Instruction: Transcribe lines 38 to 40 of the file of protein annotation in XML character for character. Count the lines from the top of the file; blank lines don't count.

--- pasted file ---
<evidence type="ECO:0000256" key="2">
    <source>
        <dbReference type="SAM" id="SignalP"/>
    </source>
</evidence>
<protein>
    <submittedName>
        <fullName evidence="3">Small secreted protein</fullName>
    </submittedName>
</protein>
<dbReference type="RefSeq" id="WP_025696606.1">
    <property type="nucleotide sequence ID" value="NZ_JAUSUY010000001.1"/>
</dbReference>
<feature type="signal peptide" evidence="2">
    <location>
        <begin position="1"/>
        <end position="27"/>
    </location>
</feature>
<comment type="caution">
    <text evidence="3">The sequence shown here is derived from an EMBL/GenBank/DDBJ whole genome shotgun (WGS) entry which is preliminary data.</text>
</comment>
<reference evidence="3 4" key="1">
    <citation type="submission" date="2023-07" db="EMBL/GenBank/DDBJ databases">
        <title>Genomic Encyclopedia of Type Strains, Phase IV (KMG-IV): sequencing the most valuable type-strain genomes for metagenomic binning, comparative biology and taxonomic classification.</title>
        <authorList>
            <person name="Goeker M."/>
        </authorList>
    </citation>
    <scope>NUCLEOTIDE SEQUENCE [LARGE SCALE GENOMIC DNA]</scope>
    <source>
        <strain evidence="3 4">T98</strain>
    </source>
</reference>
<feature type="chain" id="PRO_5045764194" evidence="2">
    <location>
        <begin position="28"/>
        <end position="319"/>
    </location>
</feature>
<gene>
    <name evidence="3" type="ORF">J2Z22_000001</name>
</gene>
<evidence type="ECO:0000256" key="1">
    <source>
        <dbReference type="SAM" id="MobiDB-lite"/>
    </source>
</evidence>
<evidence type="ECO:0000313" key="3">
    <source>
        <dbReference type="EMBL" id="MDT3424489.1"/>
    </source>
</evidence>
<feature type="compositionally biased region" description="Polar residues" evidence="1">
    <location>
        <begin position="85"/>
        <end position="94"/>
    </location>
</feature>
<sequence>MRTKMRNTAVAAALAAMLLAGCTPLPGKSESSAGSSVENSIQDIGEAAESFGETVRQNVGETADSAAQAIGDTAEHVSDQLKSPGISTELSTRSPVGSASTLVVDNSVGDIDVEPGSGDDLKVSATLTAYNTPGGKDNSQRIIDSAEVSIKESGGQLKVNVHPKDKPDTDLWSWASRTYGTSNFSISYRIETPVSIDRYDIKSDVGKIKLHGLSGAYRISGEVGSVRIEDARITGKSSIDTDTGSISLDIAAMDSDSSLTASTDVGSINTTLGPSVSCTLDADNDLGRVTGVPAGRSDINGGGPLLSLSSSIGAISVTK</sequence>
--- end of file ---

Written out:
        <end position="319"/>
    </location>
</feature>